The Ministry of National Defense yesterday refused to comment on a report in the Chinese Communist Party-run Guangming Daily saying that the Kuang Hua VI (KH-6) fast attack missile boats that have been in service in the Taiwanese navy since 2010 were plagued by deficiencies and were a “fantasy.”
Taiwan commissioned its first squadron of 11 KH-6 radar-evading fast-attack craft, produced by China Shipbuilding Corp, in May 2010. Since then, 20 more of the 170-tonne boats have entered service, the most recent 10 on Dec. 2 last year at Tsuoying Naval Base in Greater Kaohsiung.
The 31 boats comprise the navy’s three squadrons, which have been dubbed Hai Chiao (Sea Sharks).
Photo: Chang Chung-i, Taipei Times
Each boat, which costs about US$12.3 million, comes equipped with four Hsiung Feng II anti-ship missiles with a range of 150km, as well as a 20mm anti-aircraft gun, a 7.62mm machine gun and decoy systems.
The KH-6s, which have gradually been replacing the Navy’s Israeli-made Hai Ou (Sea Gull)-class missile patrol boats, are integral to the defense of Taiwan’s waters. Given the narrowness of the Taiwan Strait, the boats would be able to attack targets at naval bases along China’s coast.
Some naval experts, including James Holmes of the US Naval War College, have hailed the capabilities of fast-attack craft as a potentially efficient asymmetrical counter to the growing Chinese military.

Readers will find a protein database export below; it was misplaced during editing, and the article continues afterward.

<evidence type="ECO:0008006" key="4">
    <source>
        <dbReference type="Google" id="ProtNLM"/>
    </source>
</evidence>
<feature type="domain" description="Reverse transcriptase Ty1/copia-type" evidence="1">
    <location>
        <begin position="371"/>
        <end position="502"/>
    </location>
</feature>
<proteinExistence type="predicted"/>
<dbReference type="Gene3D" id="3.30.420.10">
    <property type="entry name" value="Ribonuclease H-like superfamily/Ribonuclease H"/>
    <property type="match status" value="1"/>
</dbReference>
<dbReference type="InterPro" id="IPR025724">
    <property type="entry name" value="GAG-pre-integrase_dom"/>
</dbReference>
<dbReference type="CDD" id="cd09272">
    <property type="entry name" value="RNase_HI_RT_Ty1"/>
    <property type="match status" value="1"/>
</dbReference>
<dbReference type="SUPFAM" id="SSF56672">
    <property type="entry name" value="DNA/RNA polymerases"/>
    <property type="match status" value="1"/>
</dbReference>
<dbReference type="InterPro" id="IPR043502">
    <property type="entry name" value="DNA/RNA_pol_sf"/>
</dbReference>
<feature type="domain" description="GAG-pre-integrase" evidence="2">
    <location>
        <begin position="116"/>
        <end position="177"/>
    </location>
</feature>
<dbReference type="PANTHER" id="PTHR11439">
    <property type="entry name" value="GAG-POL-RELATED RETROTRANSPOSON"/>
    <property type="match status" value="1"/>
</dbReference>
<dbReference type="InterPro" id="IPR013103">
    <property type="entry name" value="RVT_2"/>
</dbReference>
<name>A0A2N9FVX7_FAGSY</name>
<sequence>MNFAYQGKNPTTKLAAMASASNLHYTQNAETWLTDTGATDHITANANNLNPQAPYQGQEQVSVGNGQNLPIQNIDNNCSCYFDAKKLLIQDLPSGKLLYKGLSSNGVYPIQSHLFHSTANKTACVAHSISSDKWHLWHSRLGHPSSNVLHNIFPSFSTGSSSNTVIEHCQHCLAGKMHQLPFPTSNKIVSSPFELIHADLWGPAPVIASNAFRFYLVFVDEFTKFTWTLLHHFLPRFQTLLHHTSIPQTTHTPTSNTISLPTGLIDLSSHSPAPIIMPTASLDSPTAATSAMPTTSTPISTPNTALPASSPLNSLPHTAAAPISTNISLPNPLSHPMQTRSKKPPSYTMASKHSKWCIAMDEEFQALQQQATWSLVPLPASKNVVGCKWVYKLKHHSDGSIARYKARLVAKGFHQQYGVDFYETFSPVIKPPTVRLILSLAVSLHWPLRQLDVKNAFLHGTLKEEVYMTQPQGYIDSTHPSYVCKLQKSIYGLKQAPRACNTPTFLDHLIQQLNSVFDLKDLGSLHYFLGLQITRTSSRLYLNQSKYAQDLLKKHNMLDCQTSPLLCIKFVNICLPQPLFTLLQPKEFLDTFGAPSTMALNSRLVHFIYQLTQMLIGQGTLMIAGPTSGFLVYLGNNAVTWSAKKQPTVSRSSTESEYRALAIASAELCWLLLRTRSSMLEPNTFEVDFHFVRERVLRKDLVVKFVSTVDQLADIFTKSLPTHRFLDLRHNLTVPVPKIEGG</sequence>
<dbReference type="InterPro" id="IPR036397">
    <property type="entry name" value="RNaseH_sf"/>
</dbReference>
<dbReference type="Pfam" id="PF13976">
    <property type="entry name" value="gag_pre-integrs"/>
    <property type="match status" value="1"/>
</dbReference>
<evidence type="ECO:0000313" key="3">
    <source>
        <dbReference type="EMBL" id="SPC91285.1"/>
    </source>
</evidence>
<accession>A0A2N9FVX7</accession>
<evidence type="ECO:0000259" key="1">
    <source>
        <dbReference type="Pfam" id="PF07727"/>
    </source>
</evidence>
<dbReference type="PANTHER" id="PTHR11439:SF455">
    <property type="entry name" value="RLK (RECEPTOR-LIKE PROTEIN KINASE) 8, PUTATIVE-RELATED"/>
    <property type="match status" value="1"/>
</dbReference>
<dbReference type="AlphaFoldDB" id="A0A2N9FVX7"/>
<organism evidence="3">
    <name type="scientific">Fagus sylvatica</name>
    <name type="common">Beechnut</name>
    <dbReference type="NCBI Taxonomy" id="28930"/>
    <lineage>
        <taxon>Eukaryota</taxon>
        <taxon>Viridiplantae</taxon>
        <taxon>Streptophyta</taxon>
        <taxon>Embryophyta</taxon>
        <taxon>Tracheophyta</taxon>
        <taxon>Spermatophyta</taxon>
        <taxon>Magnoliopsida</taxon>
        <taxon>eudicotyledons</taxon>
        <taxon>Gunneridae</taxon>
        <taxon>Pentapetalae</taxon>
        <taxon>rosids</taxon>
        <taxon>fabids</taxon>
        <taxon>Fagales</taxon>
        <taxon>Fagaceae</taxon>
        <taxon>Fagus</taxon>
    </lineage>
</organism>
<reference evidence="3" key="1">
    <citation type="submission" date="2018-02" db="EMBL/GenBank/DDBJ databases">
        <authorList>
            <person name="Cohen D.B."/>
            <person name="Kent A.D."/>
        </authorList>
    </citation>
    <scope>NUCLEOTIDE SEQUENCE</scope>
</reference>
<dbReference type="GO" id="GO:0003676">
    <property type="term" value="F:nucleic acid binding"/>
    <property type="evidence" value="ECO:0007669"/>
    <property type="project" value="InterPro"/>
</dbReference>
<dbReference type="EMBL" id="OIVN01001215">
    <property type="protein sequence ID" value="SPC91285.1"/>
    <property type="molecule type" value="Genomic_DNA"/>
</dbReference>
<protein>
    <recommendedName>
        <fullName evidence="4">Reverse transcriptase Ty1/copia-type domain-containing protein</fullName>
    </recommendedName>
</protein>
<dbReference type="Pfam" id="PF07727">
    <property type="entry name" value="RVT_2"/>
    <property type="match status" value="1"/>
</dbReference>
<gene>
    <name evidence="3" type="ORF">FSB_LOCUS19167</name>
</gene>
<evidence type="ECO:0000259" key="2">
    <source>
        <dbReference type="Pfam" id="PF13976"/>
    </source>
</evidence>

The Hsiung Feng III, currently under development by the Chung Shan Institute of Science and Technology, is also a main component of Taiwan’s emerging sea defenses.
However, the Guangming Daily on Tuesday claimed that the program was beset with problems and called the Sea Sharks a “fantasy.” At issue, the paper said, was the fact that the guns on the KH-6 needed to be operated manually, which undermined the craft’s “stealth” capability.
The article also said the craft was ill-suited for the rough weather conditions in the Taiwan Strait, pointing to an incident involving a prototype that lost power and became stranded on an outer seawall during Typhoon Jangmi in September 2008.
In all, the paper said, those deficiencies imposed “several restrictions” on the boats’ use.
Contacted by the Taipei Times yesterday, Ministry of National Defense spokesperson Colonel David Lo (羅紹和) said the ministry would not comment on Chinese media reports on Taiwan’s weapons systems.
Asked for comment, Holmes said the navy probably had corrected any deficiencies that lend themselves to easy fixes, such as clutter on the main deck.
“The point about handling well in heavy weather or at sea, however, is not something so easily corrected,” he said via e-mail. “The vessel is top-heavy because of its tall superstructure, which raises its ‘center of buoyancy’ and makes it bob around like a cork in high seas. That compromises its ability to go to sea and fight in all weather.”
“Improving the KH-6’s seakeeping ability would require a major redesign to lower weight within the vessel. That’s not something so easily solved,” Holmes said.
“Calling the craft a ‘fantasy’ overstates things in my view, so our Chinese friends could be indulging in some triumphalism. But I certainly see the KH-6 as only a transitional platform until something better is in the water,” he added.
Wendell Minnick, the Taipei-based Asia bureau chief for Defense News, said the deficiencies mentioned in the article were old ones and that he suspected the navy had ironed most of them out by now.